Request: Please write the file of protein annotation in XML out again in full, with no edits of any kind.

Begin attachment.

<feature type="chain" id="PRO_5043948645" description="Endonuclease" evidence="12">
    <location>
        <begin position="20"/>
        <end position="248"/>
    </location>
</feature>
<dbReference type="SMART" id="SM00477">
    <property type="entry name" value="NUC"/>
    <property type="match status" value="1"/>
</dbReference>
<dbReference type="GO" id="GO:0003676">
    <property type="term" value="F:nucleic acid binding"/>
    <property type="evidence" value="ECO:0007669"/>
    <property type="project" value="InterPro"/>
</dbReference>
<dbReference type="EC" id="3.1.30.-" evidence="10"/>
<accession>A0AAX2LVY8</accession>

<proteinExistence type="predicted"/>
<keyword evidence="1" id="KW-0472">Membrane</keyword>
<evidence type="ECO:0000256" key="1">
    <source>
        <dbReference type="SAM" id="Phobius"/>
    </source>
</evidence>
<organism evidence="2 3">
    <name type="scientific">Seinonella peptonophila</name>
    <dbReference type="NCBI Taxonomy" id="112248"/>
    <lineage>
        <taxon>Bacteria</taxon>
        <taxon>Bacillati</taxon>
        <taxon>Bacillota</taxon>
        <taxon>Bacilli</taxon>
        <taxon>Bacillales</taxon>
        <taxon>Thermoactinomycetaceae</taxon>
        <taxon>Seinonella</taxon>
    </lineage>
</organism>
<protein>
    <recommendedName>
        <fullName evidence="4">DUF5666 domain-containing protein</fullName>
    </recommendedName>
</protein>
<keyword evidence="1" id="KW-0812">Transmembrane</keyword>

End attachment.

<feature type="chain" id="PRO_5043948645" description="Endonuclease" evidence="12">
    <location>
        <begin position="20"/>
        <end position="248"/>
    </location>
</feature>
<dbReference type="SMART" id="SM00477">
    <property type="entry name" value="NUC"/>
    <property type="match status" value="1"/>
</dbReference>
<dbReference type="GO" id="GO:0003676">
    <property type="term" value="F:nucleic acid binding"/>
    <property type="evidence" value="ECO:0007669"/>
    <property type="project" value="InterPro"/>
</dbReference>
<dbReference type="EC" id="3.1.30.-" evidence="10"/>
<accession>A0AAX2LVY8</accession>

<proteinExistence type="predicted"/>
<keyword evidence="1" id="KW-0472">Membrane</keyword>
<evidence type="ECO:0000256" key="1">
    <source>
        <dbReference type="SAM" id="Phobius"/>
    </source>
</evidence>
<organism evidence="2 3">
    <name type="scientific">Seinonella peptonophila</name>
    <dbReference type="NCBI Taxonomy" id="112248"/>
    <lineage>
        <taxon>Bacteria</taxon>
        <taxon>Bacillati</taxon>
        <taxon>Bacillota</taxon>
        <taxon>Bacilli</taxon>
        <taxon>Bacillales</taxon>
        <taxon>Thermoactinomycetaceae</taxon>
        <taxon>Seinonella</taxon>
    </lineage>
</organism>
<protein>
    <recommendedName>
        <fullName evidence="4">DUF5666 domain-containing protein</fullName>
    </recommendedName>
</protein>
<keyword evidence="1" id="KW-0812">Transmembrane</keyword>